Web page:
23 November 2007

The 4 Question Plan

Way back in the beginning of The Jenius, there was an occasional focus on personal productivity, things I'd found that were useful in helping Me (and others) get more results from less effort. But the tendency to focus on Our political, economic and social issues pushed personal productivity--as a topic--off these pages. Here's a post that corrects that absence. I call it "The 4 Question Plan."

As a freelance worker, time and how to use it wisely is a constant concern. But being of curious nature, prone to boredom and reluctant to turn down any project, I often find Myself simply swamped with Things To Do. Toss in My focus on being an almost-daily presence in My son's life (I'm divorced and live 5 minutes from where My son lives), My voracious (there's no other word for it; ask those who know Me) reading habit and My whims and wishes and you have the makings of frequent bouts where "What do I do now?" plays a central role.

Despite near-obsessive searching and testing, I have yet to come up with a time management system that suits Me. I basically use index cards for daily reminders and a weekly or semi-weekly Projects review to keep Me on track. But even so, there comes a time when I simply have to clear the decks and My brain. And for that, I've evolved a 4 Question Plan:

1) What do I have to do? Simple question. It's the natural starting point for almost all of Us when things get really hairy. So I make a list of everything--everything--I feel I have to do. I make no distinction between work and personal projects: If it's Mine, it's important.

2) From the list, what do I do not want to do? Again, simple, but the question forces Me to notice what I've programmed or committed to that bugs the hell out of Me. Over time, I noticed patterns of activities and tasks I didn't want to do...so I stopped agreeing to them or placing Myself in positions or projects that led to them. Bingo! More freedom to do what interests Me!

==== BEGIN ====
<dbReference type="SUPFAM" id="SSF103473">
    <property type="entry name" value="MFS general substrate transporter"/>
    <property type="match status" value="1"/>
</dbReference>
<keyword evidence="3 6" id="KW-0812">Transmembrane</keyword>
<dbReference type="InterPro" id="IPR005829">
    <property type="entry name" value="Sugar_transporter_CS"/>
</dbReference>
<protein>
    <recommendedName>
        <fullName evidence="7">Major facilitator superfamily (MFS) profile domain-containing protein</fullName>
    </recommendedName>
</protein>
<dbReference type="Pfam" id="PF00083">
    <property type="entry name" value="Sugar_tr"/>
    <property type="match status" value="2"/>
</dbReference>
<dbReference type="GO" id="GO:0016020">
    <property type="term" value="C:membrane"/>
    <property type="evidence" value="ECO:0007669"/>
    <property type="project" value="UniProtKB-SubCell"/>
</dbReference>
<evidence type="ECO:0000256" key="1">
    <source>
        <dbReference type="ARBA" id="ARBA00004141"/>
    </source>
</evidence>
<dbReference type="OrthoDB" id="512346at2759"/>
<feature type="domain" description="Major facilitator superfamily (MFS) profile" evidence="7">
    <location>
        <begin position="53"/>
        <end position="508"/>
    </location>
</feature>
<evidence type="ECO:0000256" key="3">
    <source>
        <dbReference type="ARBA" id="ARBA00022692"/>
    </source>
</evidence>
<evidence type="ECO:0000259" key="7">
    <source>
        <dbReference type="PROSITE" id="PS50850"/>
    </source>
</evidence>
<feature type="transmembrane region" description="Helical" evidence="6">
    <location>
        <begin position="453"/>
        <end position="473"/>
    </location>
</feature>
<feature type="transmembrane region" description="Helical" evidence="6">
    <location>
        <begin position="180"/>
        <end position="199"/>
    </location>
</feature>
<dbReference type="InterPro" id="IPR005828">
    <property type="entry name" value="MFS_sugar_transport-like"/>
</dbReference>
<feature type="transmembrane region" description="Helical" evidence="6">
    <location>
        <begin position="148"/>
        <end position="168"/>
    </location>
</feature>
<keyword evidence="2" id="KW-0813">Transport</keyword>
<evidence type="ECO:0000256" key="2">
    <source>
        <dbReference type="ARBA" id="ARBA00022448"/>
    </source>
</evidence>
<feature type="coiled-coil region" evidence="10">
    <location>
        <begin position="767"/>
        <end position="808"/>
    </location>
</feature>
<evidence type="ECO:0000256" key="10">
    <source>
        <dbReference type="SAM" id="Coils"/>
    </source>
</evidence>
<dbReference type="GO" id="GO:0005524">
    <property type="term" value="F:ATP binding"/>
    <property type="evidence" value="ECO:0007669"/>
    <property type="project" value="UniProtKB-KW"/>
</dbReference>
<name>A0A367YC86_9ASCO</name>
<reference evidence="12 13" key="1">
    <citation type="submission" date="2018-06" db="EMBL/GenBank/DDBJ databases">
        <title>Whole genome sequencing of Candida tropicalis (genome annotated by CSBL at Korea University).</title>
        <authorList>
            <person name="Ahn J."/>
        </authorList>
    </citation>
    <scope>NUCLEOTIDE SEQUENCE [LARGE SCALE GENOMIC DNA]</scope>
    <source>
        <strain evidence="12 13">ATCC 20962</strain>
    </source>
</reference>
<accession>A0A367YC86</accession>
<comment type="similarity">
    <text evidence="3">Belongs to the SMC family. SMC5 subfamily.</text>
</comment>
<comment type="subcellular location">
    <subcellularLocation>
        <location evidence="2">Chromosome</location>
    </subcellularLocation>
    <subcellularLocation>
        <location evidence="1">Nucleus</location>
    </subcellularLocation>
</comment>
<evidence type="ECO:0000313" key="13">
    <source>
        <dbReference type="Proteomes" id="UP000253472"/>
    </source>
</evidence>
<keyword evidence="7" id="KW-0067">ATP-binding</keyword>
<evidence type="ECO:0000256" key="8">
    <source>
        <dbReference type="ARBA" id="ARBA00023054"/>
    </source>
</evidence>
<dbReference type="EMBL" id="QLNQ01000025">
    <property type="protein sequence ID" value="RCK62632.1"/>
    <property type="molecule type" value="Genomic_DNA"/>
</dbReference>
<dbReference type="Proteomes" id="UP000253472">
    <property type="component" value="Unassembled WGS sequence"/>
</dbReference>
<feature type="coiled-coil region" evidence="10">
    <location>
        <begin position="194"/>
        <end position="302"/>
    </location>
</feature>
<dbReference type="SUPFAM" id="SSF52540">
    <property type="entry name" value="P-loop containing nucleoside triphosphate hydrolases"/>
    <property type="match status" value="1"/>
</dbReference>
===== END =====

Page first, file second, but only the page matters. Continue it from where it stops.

3) What can I delegate or let slide? Another obvious question, except for the "let slide" part. I'm hyper-competitive and think I can do anything and everything I choose to do, but no matter how much I believe that, the truth is: I can't. And many times, I'm inclined to think nobody does it better, so I have to do it. Again, wrong. And beyond that, not everything I think is worth doing is actually worth doing. In work projects where I belong to a team, I've learned that what I may think is absolutely necessary is occasionally not a priority or even a need. So now I look to pass certain tasks to others, who are often more competent than Me, and evaluate other tasks to see if delegating is worth it or if they even merit any more of My attention.

4) What can only be done by Me? Now We're talking... From the now-reduced list, I can pick only those tasks that are truly Mine and get to work on them. Once again, an obvious question, but what may be obvious or common sense is often not even thought about or remembered when needed. What I've done here is establish a procedure to help Me quickly sort through My options and get to work on high-value tasks as quickly as possible.

Now I hope I don't forget to "mix it up" here again...

The Jenius Has Spoken.

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